So, your sixth task is to grab 60 LSAT arguments and break them down correctly.

Herculean LSAT Task VII: Take a Practice LSAT Inside Your Test Center at 10 a.m.

Your LSAT practice tests should mirror the real LSAT as much as possible. Your seventh task is to get down to your LSAT test center and take a practice test at the time you’ll be taking one on LSAT test day.

Herculean LSAT Task VIII: Wake Up At 6 a.m. From Now Until The LSAT

Unless you’re taking the June LSAT, you’ll need to report to your LSAT test center by 8:30 a.m. This means you’ll probably want to wake up at around 6 a.m. to get your morning routine done: go for a quick jog, eat breakfast, shower, do a few warm-up questions, and so on.

Your eighth Herculean LSAT task is to follow your morning routine every day from now until the February LSAT.

Herculean LSAT Task IX: Review Every Question You Missed

By now you should have a pretty large set of LSAT questions you’ve gotten wrong. Your ninth task is to review each of these questions with the goal of understanding exactly why each wrong answer choice is wrong, why the right answer choice is right, and how you could have anticipated the correct answer.

Herculean LSAT Task X: Don’t Miss Any Classes

This one’s for Blueprint LSAT Prep students. There are very few classes where we don’t cover something new. Make it your personal goal not to miss any classes. I’ve never missed a class, and neither should you. If you absolutely have to miss a class, don’t forget to take advantage of the lesson videos.

Herculean LSAT Task XI: Treat Yourself The Way Mister Rogers Would

Studying for the LSAT can be brutal, but it doesn’t have to be. I’ve seen too many students be “tough” on themselves. Whenever they miss a question, they take it personally. They call themselves stupid, or otherwise get really upset. You need to try your hardest not to do this. The more you beat yourself up about the LSAT, the less you’ll want to deal with it, and so your LSAT prep will suffer.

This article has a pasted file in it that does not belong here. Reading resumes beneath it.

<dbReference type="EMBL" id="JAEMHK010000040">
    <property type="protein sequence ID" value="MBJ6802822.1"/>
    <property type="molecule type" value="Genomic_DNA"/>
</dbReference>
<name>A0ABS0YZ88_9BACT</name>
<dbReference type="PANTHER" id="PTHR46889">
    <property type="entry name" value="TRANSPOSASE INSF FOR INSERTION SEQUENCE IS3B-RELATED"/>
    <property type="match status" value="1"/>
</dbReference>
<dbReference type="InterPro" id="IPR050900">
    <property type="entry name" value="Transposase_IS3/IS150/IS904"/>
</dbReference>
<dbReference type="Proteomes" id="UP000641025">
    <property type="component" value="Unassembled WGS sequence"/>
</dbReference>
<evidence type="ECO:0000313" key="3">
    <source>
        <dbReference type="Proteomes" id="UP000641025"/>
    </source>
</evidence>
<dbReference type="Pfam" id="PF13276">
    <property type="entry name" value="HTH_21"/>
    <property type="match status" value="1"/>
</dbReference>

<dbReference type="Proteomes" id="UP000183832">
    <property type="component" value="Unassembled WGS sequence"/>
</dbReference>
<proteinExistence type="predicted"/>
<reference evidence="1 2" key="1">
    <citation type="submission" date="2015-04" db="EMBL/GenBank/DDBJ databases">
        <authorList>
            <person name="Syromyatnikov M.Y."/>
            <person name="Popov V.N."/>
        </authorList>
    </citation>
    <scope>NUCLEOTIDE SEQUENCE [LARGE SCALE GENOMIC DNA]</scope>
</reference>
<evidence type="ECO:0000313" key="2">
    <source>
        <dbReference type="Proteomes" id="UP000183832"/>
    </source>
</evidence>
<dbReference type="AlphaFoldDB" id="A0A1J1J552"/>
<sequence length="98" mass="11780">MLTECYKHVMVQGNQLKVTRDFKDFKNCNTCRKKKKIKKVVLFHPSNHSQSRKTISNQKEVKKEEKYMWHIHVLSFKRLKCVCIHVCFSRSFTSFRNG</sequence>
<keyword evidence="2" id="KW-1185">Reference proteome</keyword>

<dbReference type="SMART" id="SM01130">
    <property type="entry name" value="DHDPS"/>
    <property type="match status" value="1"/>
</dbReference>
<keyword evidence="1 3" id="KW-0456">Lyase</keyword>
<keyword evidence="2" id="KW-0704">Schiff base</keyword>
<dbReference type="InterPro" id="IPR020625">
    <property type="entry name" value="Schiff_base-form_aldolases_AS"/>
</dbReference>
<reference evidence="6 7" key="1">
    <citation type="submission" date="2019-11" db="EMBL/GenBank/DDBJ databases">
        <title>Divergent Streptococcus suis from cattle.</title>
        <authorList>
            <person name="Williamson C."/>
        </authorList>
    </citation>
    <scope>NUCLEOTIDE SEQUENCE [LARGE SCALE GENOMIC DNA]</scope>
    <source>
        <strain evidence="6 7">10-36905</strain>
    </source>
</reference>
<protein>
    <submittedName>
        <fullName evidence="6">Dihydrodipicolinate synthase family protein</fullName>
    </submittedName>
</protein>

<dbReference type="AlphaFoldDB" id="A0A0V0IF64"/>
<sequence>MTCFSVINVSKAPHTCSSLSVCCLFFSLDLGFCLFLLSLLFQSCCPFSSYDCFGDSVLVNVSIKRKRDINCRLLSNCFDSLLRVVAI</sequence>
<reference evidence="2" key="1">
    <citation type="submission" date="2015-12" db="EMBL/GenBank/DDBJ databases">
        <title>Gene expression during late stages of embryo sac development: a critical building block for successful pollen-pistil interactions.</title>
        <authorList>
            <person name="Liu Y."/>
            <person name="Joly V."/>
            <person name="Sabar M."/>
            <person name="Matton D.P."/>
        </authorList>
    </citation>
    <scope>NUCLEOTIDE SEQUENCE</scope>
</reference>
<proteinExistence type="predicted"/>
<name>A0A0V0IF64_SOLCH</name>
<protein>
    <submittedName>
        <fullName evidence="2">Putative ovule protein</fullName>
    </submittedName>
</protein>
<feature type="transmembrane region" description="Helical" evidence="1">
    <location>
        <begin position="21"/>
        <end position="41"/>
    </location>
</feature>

For your eleventh Herculean LSAT task, I want you to treat yourself the way Mister Rogers would. “Oh, hello there neighbor. I see you missed a Necessary Assumption question. Necessary Assumption questions are difficult, lets give this one another try.”

All my best students treat themselves well. You should treat yourself well too. It’ll be good for your LSAT score.

Herculean LSAT Task XII: After the LSAT, Party Like a God

That one’s obvious.

If you get these 12 tasks accomplished you should feel like an LSAT Hercules, but hopefully you won’t want to start walking around wearing nothing but a lion’s pelt.

Good luck, and keep working hard!

Leave a Reply

Your email will not be published. Required fields are marked *

You may use these HTML tags and attributes: <a href="" title=""> <abbr title=""> <acronym title=""> <b> <blockquote cite=""> <cite> <code> <del datetime=""> <em> <i> <q cite=""> <strike> <strong>